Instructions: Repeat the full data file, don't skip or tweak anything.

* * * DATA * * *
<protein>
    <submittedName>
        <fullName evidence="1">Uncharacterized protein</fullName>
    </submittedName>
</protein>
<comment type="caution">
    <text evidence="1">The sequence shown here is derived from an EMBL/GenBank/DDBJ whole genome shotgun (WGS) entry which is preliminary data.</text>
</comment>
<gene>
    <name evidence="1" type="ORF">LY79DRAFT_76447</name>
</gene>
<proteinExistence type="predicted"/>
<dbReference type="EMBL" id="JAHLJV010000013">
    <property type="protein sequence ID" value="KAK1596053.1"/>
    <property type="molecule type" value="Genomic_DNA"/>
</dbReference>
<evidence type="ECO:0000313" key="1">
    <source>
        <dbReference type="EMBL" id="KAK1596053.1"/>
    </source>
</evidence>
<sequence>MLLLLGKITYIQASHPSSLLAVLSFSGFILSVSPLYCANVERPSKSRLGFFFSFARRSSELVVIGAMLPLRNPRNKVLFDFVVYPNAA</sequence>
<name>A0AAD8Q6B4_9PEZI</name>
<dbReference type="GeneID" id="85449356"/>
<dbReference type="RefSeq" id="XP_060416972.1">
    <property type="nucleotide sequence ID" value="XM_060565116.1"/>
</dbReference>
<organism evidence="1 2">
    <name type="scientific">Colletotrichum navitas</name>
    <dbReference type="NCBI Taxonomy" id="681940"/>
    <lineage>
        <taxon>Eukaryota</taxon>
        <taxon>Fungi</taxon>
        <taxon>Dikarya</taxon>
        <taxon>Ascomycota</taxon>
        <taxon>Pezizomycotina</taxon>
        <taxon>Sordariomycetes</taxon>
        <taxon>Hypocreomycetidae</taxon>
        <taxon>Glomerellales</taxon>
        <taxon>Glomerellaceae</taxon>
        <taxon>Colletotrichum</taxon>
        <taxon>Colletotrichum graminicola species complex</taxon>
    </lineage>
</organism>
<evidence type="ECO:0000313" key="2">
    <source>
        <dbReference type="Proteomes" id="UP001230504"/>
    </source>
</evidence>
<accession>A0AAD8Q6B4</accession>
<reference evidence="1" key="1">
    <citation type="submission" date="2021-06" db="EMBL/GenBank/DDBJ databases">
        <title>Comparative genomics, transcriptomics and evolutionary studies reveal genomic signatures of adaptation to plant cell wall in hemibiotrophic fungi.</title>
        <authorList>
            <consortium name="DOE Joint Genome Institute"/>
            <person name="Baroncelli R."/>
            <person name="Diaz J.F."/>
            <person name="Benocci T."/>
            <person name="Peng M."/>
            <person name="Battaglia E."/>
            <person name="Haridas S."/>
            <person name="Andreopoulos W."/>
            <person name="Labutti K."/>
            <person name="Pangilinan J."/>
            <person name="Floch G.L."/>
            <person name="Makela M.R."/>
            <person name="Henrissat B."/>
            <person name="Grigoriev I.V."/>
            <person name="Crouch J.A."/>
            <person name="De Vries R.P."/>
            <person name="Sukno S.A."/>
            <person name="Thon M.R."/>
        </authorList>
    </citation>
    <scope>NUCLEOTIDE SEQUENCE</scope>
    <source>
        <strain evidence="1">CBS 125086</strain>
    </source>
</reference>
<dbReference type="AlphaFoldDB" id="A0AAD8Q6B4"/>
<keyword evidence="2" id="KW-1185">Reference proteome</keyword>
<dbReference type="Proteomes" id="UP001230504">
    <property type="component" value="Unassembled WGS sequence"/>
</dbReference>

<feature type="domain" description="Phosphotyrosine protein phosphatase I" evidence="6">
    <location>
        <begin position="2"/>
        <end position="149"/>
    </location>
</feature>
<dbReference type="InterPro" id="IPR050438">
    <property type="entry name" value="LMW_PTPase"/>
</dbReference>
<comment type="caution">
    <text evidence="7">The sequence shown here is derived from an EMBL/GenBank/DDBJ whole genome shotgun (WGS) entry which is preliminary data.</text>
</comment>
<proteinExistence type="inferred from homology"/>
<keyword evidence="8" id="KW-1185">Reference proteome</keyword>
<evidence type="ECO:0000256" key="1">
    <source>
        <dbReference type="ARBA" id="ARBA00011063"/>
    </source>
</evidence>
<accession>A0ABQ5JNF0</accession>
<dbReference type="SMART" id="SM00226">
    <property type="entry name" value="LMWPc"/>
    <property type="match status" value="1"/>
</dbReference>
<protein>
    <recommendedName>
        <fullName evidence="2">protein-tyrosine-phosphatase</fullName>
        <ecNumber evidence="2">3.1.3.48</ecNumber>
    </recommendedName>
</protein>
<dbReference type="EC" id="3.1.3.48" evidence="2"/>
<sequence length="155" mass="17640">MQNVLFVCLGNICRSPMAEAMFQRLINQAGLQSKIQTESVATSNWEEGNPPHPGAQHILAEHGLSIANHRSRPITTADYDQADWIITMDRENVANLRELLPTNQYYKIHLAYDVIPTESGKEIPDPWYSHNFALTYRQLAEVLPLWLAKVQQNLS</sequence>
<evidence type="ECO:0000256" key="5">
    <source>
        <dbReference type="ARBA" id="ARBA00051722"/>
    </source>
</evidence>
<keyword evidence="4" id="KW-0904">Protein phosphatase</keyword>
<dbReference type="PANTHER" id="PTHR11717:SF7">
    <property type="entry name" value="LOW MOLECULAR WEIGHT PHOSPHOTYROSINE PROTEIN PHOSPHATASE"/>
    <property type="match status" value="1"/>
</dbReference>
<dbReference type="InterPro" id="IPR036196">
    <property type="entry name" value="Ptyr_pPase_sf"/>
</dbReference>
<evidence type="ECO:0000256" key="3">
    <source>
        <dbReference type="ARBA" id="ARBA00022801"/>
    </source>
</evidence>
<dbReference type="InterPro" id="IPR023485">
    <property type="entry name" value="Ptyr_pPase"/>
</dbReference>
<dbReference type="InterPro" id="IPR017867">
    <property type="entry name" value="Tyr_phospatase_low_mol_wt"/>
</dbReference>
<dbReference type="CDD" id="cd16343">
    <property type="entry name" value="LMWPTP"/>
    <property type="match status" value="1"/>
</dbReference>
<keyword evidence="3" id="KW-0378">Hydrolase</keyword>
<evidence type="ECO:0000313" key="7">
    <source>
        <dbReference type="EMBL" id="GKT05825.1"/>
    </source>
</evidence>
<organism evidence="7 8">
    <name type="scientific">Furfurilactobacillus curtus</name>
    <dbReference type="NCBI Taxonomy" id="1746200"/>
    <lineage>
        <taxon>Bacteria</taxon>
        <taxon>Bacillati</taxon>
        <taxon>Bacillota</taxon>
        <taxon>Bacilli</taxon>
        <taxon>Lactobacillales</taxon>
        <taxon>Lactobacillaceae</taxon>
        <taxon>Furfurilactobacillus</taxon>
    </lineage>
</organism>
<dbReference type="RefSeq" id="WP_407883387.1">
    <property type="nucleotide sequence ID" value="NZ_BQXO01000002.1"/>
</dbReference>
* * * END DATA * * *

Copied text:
<protein>
    <submittedName>
        <fullName evidence="1">Uncharacterized protein</fullName>
    </submittedName>
</protein>
<comment type="caution">
    <text evidence="1">The sequence shown here is derived from an EMBL/GenBank/DDBJ whole genome shotgun (WGS) entry which is preliminary data.</text>
</comment>
<gene>
    <name evidence="1" type="ORF">LY79DRAFT_76447</name>
</gene>
<proteinExistence type="predicted"/>
<dbReference type="EMBL" id="JAHLJV010000013">
    <property type="protein sequence ID" value="KAK1596053.1"/>
    <property type="molecule type" value="Genomic_DNA"/>
</dbReference>
<evidence type="ECO:0000313" key="1">
    <source>
        <dbReference type="EMBL" id="KAK1596053.1"/>
    </source>
</evidence>
<sequence>MLLLLGKITYIQASHPSSLLAVLSFSGFILSVSPLYCANVERPSKSRLGFFFSFARRSSELVVIGAMLPLRNPRNKVLFDFVVYPNAA</sequence>
<name>A0AAD8Q6B4_9PEZI</name>
<dbReference type="GeneID" id="85449356"/>
<dbReference type="RefSeq" id="XP_060416972.1">
    <property type="nucleotide sequence ID" value="XM_060565116.1"/>
</dbReference>
<organism evidence="1 2">
    <name type="scientific">Colletotrichum navitas</name>
    <dbReference type="NCBI Taxonomy" id="681940"/>
    <lineage>
        <taxon>Eukaryota</taxon>
        <taxon>Fungi</taxon>
        <taxon>Dikarya</taxon>
        <taxon>Ascomycota</taxon>
        <taxon>Pezizomycotina</taxon>
        <taxon>Sordariomycetes</taxon>
        <taxon>Hypocreomycetidae</taxon>
        <taxon>Glomerellales</taxon>
        <taxon>Glomerellaceae</taxon>
        <taxon>Colletotrichum</taxon>
        <taxon>Colletotrichum graminicola species complex</taxon>
    </lineage>
</organism>
<evidence type="ECO:0000313" key="2">
    <source>
        <dbReference type="Proteomes" id="UP001230504"/>
    </source>
</evidence>
<accession>A0AAD8Q6B4</accession>
<reference evidence="1" key="1">
    <citation type="submission" date="2021-06" db="EMBL/GenBank/DDBJ databases">
        <title>Comparative genomics, transcriptomics and evolutionary studies reveal genomic signatures of adaptation to plant cell wall in hemibiotrophic fungi.</title>
        <authorList>
            <consortium name="DOE Joint Genome Institute"/>
            <person name="Baroncelli R."/>
            <person name="Diaz J.F."/>
            <person name="Benocci T."/>
            <person name="Peng M."/>
            <person name="Battaglia E."/>
            <person name="Haridas S."/>
            <person name="Andreopoulos W."/>
            <person name="Labutti K."/>
            <person name="Pangilinan J."/>
            <person name="Floch G.L."/>
            <person name="Makela M.R."/>
            <person name="Henrissat B."/>
            <person name="Grigoriev I.V."/>
            <person name="Crouch J.A."/>
            <person name="De Vries R.P."/>
            <person name="Sukno S.A."/>
            <person name="Thon M.R."/>
        </authorList>
    </citation>
    <scope>NUCLEOTIDE SEQUENCE</scope>
    <source>
        <strain evidence="1">CBS 125086</strain>
    </source>
</reference>
<dbReference type="AlphaFoldDB" id="A0AAD8Q6B4"/>
<keyword evidence="2" id="KW-1185">Reference proteome</keyword>
<dbReference type="Proteomes" id="UP001230504">
    <property type="component" value="Unassembled WGS sequence"/>
</dbReference>

<feature type="domain" description="Phosphotyrosine protein phosphatase I" evidence="6">
    <location>
        <begin position="2"/>
        <end position="149"/>
    </location>
</feature>
<dbReference type="InterPro" id="IPR050438">
    <property type="entry name" value="LMW_PTPase"/>
</dbReference>
<comment type="caution">
    <text evidence="7">The sequence shown here is derived from an EMBL/GenBank/DDBJ whole genome shotgun (WGS) entry which is preliminary data.</text>
</comment>
<proteinExistence type="inferred from homology"/>
<keyword evidence="8" id="KW-1185">Reference proteome</keyword>
<evidence type="ECO:0000256" key="1">
    <source>
        <dbReference type="ARBA" id="ARBA00011063"/>
    </source>
</evidence>
<accession>A0ABQ5JNF0</accession>
<dbReference type="SMART" id="SM00226">
    <property type="entry name" value="LMWPc"/>
    <property type="match status" value="1"/>
</dbReference>
<protein>
    <recommendedName>
        <fullName evidence="2">protein-tyrosine-phosphatase</fullName>
        <ecNumber evidence="2">3.1.3.48</ecNumber>
    </recommendedName>
</protein>
<dbReference type="EC" id="3.1.3.48" evidence="2"/>
<sequence length="155" mass="17640">MQNVLFVCLGNICRSPMAEAMFQRLINQAGLQSKIQTESVATSNWEEGNPPHPGAQHILAEHGLSIANHRSRPITTADYDQADWIITMDRENVANLRELLPTNQYYKIHLAYDVIPTESGKEIPDPWYSHNFALTYRQLAEVLPLWLAKVQQNLS</sequence>
<evidence type="ECO:0000256" key="5">
    <source>
        <dbReference type="ARBA" id="ARBA00051722"/>
    </source>
</evidence>
<keyword evidence="4" id="KW-0904">Protein phosphatase</keyword>
<dbReference type="PANTHER" id="PTHR11717:SF7">
    <property type="entry name" value="LOW MOLECULAR WEIGHT PHOSPHOTYROSINE PROTEIN PHOSPHATASE"/>
    <property type="match status" value="1"/>
</dbReference>
<dbReference type="InterPro" id="IPR036196">
    <property type="entry name" value="Ptyr_pPase_sf"/>
</dbReference>
<evidence type="ECO:0000256" key="3">
    <source>
        <dbReference type="ARBA" id="ARBA00022801"/>
    </source>
</evidence>
<dbReference type="InterPro" id="IPR023485">
    <property type="entry name" value="Ptyr_pPase"/>
</dbReference>
<dbReference type="InterPro" id="IPR017867">
    <property type="entry name" value="Tyr_phospatase_low_mol_wt"/>
</dbReference>
<dbReference type="CDD" id="cd16343">
    <property type="entry name" value="LMWPTP"/>
    <property type="match status" value="1"/>
</dbReference>
<keyword evidence="3" id="KW-0378">Hydrolase</keyword>
<evidence type="ECO:0000313" key="7">
    <source>
        <dbReference type="EMBL" id="GKT05825.1"/>
    </source>
</evidence>
<organism evidence="7 8">
    <name type="scientific">Furfurilactobacillus curtus</name>
    <dbReference type="NCBI Taxonomy" id="1746200"/>
    <lineage>
        <taxon>Bacteria</taxon>
        <taxon>Bacillati</taxon>
        <taxon>Bacillota</taxon>
        <taxon>Bacilli</taxon>
        <taxon>Lactobacillales</taxon>
        <taxon>Lactobacillaceae</taxon>
        <taxon>Furfurilactobacillus</taxon>
    </lineage>
</organism>
<dbReference type="RefSeq" id="WP_407883387.1">
    <property type="nucleotide sequence ID" value="NZ_BQXO01000002.1"/>
</dbReference>